A little further on we rounded a corner and met an oncoming tide of about 20 cyclists, we had seen many cyclists on the road today but this was clearly a led ride of sort arranged by Bromley Cyclists. Drawing closer I then recognised one of the riders – Lawrence – who frequently rides with us. Before I could respond we were past. In truth it would not have been a good time to stop.
At Kimpton I misread the map and we took a wrong turning up a long hill. It was about a mile before we realised the mistake; we had a choice of back down the wrong hill and then up the right one or a cross-country bridleway short cut. I don’t like short-cuts, Eve doesn’t like hills (and nor do I really). We elected the bridleway. Progress was slow, the track being very uneven, but it was dry and completely clear of vegetation.
Back on course we followed an undulating ascent underneath the flight path to nearby Luton Airport, through Breachwood Green and then turned into a valley called Lilley Bottom. Hunger pangs were rising to the top of our agenda and at the head of the valley we arrived at the village of Lilley and here found the Lilley Arms complete with a horse hitching rail at the front. We entered the bar, it was packed – with Southwark Cyclists led by Andy Cawdell. We had caught up with the ride we spotted earlier.
Lunch was a very slow affair. Southwark Cyclists had obviously cleared out the pantry. A plate of chips and a panini took over an hour. Southwark had long hit the road again by the time we said goodbye and set off at 1445. By now we were well behind time.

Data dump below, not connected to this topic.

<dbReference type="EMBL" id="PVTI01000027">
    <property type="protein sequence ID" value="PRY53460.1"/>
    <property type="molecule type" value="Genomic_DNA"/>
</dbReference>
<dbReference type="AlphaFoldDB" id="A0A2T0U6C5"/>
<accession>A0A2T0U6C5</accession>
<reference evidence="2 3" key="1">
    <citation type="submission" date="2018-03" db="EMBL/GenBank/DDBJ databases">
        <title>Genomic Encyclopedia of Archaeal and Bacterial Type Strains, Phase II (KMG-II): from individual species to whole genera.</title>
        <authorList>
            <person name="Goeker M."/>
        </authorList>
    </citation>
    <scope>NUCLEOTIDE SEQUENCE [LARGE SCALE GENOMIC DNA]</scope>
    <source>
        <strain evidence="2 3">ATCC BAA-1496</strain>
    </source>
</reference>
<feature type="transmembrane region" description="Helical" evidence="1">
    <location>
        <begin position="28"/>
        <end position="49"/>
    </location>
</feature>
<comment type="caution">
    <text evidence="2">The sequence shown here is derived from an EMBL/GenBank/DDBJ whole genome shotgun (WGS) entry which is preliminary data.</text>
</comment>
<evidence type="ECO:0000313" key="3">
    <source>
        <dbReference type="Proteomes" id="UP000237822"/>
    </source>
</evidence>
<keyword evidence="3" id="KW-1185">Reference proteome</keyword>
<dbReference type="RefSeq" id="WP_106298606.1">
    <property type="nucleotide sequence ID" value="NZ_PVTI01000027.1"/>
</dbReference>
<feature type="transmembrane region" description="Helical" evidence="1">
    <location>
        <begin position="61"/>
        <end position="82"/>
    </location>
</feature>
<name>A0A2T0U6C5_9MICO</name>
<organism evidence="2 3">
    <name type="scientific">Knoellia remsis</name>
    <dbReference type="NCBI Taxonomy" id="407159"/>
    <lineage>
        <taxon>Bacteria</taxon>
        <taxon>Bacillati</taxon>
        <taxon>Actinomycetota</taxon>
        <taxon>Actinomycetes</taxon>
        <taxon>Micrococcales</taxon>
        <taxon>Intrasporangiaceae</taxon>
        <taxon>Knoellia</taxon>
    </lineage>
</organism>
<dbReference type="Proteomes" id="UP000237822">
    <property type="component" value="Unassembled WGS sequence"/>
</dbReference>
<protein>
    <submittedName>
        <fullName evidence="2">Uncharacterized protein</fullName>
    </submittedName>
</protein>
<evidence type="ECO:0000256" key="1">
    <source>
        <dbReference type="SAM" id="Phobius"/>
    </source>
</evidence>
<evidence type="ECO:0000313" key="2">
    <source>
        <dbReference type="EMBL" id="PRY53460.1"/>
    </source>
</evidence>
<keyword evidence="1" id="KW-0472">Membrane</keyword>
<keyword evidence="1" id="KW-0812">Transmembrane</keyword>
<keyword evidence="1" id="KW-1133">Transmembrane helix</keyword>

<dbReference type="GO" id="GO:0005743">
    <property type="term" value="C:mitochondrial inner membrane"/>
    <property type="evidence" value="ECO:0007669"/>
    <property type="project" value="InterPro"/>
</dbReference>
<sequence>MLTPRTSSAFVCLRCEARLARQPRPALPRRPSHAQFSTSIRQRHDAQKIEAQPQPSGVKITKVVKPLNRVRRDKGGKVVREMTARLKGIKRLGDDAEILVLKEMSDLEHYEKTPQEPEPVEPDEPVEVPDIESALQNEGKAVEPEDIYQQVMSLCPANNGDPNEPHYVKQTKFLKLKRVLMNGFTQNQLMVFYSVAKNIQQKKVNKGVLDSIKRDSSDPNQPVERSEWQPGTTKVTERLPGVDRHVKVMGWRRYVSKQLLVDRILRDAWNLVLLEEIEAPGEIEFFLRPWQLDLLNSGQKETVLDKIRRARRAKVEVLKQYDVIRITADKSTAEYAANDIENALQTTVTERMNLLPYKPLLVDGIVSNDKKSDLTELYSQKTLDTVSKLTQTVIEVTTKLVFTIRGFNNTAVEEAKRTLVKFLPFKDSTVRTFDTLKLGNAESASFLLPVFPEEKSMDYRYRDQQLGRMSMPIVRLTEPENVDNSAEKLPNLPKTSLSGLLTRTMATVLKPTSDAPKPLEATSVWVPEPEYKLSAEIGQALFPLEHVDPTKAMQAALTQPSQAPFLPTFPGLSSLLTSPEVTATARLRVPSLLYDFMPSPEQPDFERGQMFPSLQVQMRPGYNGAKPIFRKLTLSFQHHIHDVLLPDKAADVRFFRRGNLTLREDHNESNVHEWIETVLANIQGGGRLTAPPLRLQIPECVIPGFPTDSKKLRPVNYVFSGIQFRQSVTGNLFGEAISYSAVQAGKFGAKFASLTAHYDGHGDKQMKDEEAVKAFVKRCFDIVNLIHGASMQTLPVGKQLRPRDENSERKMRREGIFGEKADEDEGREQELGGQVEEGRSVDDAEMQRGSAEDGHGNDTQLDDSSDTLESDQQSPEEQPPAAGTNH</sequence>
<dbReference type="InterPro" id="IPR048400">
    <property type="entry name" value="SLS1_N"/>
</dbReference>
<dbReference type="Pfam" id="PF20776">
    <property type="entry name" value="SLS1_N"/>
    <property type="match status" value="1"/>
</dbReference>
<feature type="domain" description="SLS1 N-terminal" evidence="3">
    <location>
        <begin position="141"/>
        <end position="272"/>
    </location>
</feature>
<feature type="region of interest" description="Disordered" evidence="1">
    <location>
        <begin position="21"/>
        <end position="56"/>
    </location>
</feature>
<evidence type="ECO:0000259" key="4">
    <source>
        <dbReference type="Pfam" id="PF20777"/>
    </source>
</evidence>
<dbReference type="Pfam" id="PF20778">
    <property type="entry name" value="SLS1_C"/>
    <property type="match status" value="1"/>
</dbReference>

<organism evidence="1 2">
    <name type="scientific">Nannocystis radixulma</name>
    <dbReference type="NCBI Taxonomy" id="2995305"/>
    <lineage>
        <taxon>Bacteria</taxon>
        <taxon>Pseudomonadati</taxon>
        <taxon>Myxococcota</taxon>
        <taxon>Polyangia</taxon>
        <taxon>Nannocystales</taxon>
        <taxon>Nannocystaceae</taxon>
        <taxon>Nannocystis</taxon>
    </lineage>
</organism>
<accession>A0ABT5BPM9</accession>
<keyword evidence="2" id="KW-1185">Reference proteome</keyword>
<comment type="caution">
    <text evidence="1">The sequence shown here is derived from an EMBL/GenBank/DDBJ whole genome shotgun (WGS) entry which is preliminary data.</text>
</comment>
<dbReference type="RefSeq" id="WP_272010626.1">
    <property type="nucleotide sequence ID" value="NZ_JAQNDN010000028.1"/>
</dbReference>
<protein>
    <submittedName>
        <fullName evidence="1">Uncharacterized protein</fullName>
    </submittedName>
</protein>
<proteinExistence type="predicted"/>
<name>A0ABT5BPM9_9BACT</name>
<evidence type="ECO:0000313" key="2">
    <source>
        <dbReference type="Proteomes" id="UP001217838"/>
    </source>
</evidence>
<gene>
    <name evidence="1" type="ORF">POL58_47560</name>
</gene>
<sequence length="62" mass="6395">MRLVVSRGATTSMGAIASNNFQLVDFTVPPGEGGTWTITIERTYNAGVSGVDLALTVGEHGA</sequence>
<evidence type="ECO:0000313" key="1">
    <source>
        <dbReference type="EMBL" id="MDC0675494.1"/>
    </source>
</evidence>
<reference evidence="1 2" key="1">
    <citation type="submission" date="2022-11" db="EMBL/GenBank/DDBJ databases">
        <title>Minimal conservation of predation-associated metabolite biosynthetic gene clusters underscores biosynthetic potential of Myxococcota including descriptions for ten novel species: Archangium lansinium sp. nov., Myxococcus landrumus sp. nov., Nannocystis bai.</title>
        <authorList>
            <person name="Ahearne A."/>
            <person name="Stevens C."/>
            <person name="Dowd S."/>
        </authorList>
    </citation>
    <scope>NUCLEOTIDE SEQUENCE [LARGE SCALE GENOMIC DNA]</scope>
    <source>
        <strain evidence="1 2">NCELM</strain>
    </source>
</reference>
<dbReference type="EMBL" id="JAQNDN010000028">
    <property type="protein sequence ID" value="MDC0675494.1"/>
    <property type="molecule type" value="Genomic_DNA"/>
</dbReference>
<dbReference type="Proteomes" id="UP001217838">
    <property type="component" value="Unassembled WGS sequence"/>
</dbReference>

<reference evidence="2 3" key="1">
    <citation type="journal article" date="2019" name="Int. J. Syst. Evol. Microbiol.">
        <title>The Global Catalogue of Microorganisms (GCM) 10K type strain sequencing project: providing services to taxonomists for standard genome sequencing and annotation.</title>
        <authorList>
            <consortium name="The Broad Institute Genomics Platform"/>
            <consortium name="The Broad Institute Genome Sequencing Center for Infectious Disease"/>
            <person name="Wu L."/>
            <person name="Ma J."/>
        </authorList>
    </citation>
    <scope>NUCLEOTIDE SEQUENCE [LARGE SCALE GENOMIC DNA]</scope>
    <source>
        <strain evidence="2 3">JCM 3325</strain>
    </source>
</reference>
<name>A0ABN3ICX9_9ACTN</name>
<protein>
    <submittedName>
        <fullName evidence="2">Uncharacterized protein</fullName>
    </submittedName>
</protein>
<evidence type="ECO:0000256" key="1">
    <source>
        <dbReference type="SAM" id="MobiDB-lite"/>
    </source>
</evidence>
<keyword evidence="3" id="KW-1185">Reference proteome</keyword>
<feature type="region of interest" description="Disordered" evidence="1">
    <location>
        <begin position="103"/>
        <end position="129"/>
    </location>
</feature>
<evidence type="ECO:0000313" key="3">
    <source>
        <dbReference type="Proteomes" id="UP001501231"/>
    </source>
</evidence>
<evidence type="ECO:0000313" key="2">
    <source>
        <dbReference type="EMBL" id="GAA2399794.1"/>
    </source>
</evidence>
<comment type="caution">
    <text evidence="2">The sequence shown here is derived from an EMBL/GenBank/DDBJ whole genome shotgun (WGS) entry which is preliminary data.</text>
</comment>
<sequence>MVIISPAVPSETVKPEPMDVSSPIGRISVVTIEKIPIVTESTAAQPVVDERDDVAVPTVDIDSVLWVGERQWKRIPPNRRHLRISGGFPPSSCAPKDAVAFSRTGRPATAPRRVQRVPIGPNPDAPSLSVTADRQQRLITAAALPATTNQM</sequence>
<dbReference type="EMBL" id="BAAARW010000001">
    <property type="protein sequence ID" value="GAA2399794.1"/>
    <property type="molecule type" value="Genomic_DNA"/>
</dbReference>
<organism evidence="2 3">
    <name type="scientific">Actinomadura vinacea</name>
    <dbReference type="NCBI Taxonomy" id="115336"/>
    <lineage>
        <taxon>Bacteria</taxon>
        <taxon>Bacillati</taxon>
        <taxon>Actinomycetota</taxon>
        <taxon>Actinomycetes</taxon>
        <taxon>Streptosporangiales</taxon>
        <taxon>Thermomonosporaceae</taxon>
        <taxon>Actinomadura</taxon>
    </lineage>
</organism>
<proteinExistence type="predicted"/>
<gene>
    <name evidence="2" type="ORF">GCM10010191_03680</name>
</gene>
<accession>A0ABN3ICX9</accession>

Here we decided that we would take an alternative route along the ancient Icknield Way, a bridleway passing to the south of Deacon Hill, thereby missing Hexton and the rather forbidding Butts Hill .
We located the start to the Icknield Way without difficulty and soon found ourselves ascending a rough track amongst the trees under a very warm summer afternoon sunshine. Suddenly through the hedgerows on our left we could see Deacons Hill rising out of the plain like a cone. Locating the path we abandoned the bikes and climbed to the top. The views were incredible.
Back on the bikes we descended to the road and began the homewards leg of the route. We were only about half way round by now, and here we found ourselves on more off-road sections. The surfaces were sound but not suited to skinny tyres. Progress was slow as we negotiated the bumps and ruts. We had to stop for some of the many horses we encountered as well.
At the village of Whitwell we located Emily’s Tea Room just in time to meet Emily mounting her bicycle to ride home. The tea room looked most inviting but we had to settle for a Clementine and a Kit-Kat in the nearby Bull. We were tired by now, warm too, the sun had shone all afternoon. There followed a long detour around the village of Codicote which took us past one of the other entrances to the Knebworth Estate and finally back to Knebworth Station where we found the car and set course for our homes.
A fabulous ride of about 40 miles, at about 9mph. but loads of hills, not the mega-hills that we are used to on home territory, but hills nonetheless.